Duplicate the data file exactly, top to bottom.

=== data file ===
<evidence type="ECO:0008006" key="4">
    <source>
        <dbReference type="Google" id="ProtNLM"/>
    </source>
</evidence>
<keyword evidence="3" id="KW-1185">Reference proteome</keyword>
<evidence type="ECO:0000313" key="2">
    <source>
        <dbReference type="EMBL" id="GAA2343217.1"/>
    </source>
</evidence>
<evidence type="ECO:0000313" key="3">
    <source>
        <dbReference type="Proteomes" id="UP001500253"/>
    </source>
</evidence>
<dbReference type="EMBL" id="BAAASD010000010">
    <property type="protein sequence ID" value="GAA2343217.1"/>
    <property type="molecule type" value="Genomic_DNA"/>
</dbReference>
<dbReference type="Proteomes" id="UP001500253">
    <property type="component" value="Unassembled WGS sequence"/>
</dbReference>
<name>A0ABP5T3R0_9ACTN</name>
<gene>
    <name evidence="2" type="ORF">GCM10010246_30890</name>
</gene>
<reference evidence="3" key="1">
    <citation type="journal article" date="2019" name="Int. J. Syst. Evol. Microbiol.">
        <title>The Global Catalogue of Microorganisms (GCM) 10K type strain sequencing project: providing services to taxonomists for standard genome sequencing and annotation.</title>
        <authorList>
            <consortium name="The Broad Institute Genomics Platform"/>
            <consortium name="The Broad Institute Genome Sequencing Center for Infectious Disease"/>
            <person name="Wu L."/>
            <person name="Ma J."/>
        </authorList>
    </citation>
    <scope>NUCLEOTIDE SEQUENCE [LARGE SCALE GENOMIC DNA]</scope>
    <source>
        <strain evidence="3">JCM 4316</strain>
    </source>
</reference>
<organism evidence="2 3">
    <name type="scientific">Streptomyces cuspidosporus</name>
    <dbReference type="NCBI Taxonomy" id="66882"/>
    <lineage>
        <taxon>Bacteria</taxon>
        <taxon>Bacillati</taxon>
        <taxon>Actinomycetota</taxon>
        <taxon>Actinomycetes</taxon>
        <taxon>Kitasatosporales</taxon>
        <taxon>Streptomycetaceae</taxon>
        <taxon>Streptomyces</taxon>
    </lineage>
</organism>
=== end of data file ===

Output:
<evidence type="ECO:0008006" key="4">
    <source>
        <dbReference type="Google" id="ProtNLM"/>
    </source>
</evidence>
<keyword evidence="3" id="KW-1185">Reference proteome</keyword>
<evidence type="ECO:0000313" key="2">
    <source>
        <dbReference type="EMBL" id="GAA2343217.1"/>
    </source>
</evidence>
<evidence type="ECO:0000313" key="3">
    <source>
        <dbReference type="Proteomes" id="UP001500253"/>
    </source>
</evidence>
<dbReference type="EMBL" id="BAAASD010000010">
    <property type="protein sequence ID" value="GAA2343217.1"/>
    <property type="molecule type" value="Genomic_DNA"/>
</dbReference>
<dbReference type="Proteomes" id="UP001500253">
    <property type="component" value="Unassembled WGS sequence"/>
</dbReference>
<name>A0ABP5T3R0_9ACTN</name>
<gene>
    <name evidence="2" type="ORF">GCM10010246_30890</name>
</gene>
<reference evidence="3" key="1">
    <citation type="journal article" date="2019" name="Int. J. Syst. Evol. Microbiol.">
        <title>The Global Catalogue of Microorganisms (GCM) 10K type strain sequencing project: providing services to taxonomists for standard genome sequencing and annotation.</title>
        <authorList>
            <consortium name="The Broad Institute Genomics Platform"/>
            <consortium name="The Broad Institute Genome Sequencing Center for Infectious Disease"/>
            <person name="Wu L."/>
            <person name="Ma J."/>
        </authorList>
    </citation>
    <scope>NUCLEOTIDE SEQUENCE [LARGE SCALE GENOMIC DNA]</scope>
    <source>
        <strain evidence="3">JCM 4316</strain>
    </source>
</reference>
<organism evidence="2 3">
    <name type="scientific">Streptomyces cuspidosporus</name>
    <dbReference type="NCBI Taxonomy" id="66882"/>
    <lineage>
        <taxon>Bacteria</taxon>
        <taxon>Bacillati</taxon>
        <taxon>Actinomycetota</taxon>
        <taxon>Actinomycetes</taxon>
        <taxon>Kitasatosporales</taxon>
        <taxon>Streptomycetaceae</taxon>
        <taxon>Streptomyces</taxon>
    </lineage>
</organism>